De La Cruz Art Gallery Opens Modern Italian Art Exhibition

De La Cruz Art Gallery Opens Modern Italian Art Exhibition
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Art Galleries and Museums

Galerie Jumelles

Galerie Jumelles is an online Art Gallery founded by Sierra M. Bretz. Inspired by the French language and lifestyle, Sierra closed her business and her life in the US in 2021 to move to France to promote French Artists.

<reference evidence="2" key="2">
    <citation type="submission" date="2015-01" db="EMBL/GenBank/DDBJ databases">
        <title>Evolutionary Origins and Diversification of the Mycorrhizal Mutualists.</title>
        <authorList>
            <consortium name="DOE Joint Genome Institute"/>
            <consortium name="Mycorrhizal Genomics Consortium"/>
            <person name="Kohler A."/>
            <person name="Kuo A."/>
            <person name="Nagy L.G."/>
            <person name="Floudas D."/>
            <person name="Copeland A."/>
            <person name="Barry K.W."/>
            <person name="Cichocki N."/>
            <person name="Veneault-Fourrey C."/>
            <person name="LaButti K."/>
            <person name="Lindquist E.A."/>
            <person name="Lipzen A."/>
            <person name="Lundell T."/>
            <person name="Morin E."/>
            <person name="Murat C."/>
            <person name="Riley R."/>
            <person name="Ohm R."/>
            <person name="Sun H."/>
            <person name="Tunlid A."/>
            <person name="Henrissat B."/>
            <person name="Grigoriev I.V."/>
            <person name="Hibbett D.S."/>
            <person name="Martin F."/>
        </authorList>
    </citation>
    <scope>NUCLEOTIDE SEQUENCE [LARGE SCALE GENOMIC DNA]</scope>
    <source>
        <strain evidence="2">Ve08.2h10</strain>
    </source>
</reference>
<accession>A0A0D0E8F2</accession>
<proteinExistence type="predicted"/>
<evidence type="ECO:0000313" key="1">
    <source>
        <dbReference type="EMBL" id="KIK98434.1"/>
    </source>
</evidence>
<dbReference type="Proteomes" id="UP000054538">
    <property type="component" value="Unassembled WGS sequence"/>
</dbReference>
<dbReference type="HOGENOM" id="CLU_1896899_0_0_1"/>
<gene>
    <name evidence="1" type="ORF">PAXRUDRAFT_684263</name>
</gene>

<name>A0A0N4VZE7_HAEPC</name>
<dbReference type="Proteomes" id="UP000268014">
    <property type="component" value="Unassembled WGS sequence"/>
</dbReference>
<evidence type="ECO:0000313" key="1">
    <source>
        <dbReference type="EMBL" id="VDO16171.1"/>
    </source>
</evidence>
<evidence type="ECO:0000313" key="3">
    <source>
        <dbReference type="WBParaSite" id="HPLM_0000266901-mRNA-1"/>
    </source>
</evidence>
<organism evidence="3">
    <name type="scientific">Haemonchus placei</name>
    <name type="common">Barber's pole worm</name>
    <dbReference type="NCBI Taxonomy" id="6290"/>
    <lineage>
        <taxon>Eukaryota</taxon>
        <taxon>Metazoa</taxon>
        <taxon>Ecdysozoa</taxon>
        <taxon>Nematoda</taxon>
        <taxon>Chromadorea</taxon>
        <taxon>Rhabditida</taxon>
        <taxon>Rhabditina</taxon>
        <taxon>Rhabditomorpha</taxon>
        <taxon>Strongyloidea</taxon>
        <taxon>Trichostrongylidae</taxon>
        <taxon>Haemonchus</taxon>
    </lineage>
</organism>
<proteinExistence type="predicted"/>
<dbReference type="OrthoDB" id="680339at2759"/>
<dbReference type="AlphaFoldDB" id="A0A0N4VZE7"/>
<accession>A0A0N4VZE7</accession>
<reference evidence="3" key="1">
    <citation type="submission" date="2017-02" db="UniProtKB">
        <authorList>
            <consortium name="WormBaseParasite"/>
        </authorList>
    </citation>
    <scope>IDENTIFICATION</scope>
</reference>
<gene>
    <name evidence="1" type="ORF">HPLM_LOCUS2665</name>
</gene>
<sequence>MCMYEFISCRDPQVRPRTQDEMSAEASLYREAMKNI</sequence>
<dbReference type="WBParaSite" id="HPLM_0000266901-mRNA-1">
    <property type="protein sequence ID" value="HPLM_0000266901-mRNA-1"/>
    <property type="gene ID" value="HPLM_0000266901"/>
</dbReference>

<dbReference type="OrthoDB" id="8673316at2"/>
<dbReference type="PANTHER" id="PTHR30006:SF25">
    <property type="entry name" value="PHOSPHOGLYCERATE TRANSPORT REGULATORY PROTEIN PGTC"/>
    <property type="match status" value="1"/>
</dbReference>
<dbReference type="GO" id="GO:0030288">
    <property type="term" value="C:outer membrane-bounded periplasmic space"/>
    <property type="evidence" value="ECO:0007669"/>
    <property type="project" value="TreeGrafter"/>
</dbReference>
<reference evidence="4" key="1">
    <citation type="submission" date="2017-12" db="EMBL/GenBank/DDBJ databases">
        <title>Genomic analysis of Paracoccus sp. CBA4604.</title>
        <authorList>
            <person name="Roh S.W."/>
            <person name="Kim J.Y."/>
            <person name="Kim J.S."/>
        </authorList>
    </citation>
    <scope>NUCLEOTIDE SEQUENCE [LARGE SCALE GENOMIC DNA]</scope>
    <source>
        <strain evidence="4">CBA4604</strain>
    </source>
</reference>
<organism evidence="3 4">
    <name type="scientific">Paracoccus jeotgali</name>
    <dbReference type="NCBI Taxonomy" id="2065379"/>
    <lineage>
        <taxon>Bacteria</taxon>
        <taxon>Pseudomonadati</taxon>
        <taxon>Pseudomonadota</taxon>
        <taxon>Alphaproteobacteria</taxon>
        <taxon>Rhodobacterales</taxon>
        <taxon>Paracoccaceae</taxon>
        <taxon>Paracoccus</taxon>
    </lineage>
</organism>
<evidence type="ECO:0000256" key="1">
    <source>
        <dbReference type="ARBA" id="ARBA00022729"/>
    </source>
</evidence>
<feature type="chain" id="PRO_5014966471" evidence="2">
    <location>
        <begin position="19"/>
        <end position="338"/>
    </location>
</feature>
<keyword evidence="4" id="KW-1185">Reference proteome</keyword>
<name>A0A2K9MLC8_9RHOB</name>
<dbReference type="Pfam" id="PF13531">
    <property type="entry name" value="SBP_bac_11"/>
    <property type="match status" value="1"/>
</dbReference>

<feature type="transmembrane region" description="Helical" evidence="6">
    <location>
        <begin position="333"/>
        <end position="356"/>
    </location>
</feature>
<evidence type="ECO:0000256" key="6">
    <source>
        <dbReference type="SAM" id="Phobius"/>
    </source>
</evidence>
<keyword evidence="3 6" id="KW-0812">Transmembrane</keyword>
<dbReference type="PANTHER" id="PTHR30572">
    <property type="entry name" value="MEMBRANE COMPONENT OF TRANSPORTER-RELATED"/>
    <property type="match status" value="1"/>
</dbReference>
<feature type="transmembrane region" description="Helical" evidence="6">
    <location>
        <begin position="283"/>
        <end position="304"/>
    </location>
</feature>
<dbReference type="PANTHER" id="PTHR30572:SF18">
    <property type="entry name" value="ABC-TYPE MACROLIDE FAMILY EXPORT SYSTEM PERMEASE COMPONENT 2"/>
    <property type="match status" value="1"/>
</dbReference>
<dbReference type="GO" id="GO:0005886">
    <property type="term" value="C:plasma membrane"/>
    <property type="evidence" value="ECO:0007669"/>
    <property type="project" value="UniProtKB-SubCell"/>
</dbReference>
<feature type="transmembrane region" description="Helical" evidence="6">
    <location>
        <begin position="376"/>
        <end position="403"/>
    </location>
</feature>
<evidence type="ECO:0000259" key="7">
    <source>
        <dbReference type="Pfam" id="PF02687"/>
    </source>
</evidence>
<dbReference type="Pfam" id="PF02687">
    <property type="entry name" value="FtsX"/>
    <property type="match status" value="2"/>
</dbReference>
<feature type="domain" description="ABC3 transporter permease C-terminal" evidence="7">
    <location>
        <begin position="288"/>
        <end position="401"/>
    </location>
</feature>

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The Georgetown University De La Cruz Art Gallery opened a new exhibition titled “Confluences: Intersectional Visions of Italy” on Jan. 26. “Confluences,” which will run until Apr. 7, delves into the intricacies of social justice matters associated with concepts of Italy, challenging the conception that Italy is geographically, culturally, politically or socially homogeneous. The exhibition showcases the creations of contemporary artists who counter incomplete historical narratives and falsely uniformed identities to address a diverse range of subjects, spanning from historic and contemporary forms of societal amnesia to current approaches of civic activism. Susannah Masson (CAS ’27), who works in the gallery, said the exhibition is divided into two sections. “One contains mostly single medium art whereas the other contains an audiovisual piece about 23 minutes long, but both of them are under the same theme of confluences of Italy,” Masson told The Hoya. Italy is a diverse country inhabited by numerous ethnic minority groups, including Romanian, Albanian, Mahgrebi and Arab populations. Italians are fluent in many diverse languages ranging from Greek to Croatian, and around 50 percent of Italians speak regional dialects such as Sardinian and Sicilian. Emma McMorran, exhibitions and public programs manager, said the concept of hydrofeminism, which views all elements of humanity and nature as interconnected, inspired the exhibition’s focus on Italy’s diversity. “The artists share commitments to linguistic exploration, critical thinking, research, and intersectionality — which recognizes how individual identities are shaped by factors such as race, gender, and nationality in unique ways that can both oppress and empower,” McMorran wrote to The Hoya. According to McMorran, the art displayed in the gallery is reflective of a broader Italian move toward cultural understanding and diversity. “As in a water system, their work can be regarded as diverse currents flowing toward one purpose: the affirmation of complex personal and historical narratives that challenge stereotypical understandings of Italy,” she added. According to the gallery’s press release, the exhibition was curated by Ilaria Conti and was organized by the Italian Cultural Institute of Washington in collaboration with Georgetown University Art Galleries. It showcases the work of seven artists: Dafne Boggeri, Valeria Cherchi, Giulia Crispiani, Maria Adele Del Vecchio, Binta Diaw, Alessandra Ferrini and Muna Mussie. Boggeri’s piece “Tilting off the Grid” highlights Italians’ history in the publishing industry. Cherchi’s “In Front of Beauty We Forgive Everything” captures the widespread issue of kidnapping in her native Sardinia. Crispiani’s “Claims & Broken Ties” examines Italy’s changing identity as its southern and eastern regions become more detached. Del Vecchio’s sculptures portray aspects of Italian feminist literature. Diaw’s “Paysage Corporel XIV” showcases the role and culture of Italians with African ancestry. Ferrini’s “My Heritage?” depicts the effects of Italy’s colonial history and legacy in north and eastern Africa. Mussie represents the role language plays in informing identity in her series of artwork. Alfred Acres, an art history professor and the interim director of Georgetown University Art Galleries, said Conti expertly curated the exhibition to unite several themes prevalent in Italian culture and society. “The work of these artists would not typically be shown together, but Ms. Conti has brought them together with compelling ideas that shed new light on each work individually and the larger themes in play,” Acres wrote to The Hoya. According to McMorran, the exhibition’s art will incorporate political and social justice issues, in part challenging standard perceptions of Italy and its history. “Such issues are far more complex than the single cultural, political, or social space it is commonly thought to be,” McMorran wrote to the Hoya. “These contemporary artists counter such familiar fictions through projects that consider nuances of individual and collective experience across a variety of topics, such as colonialism, societal amnesia, gender-based biases, and civic activism.”

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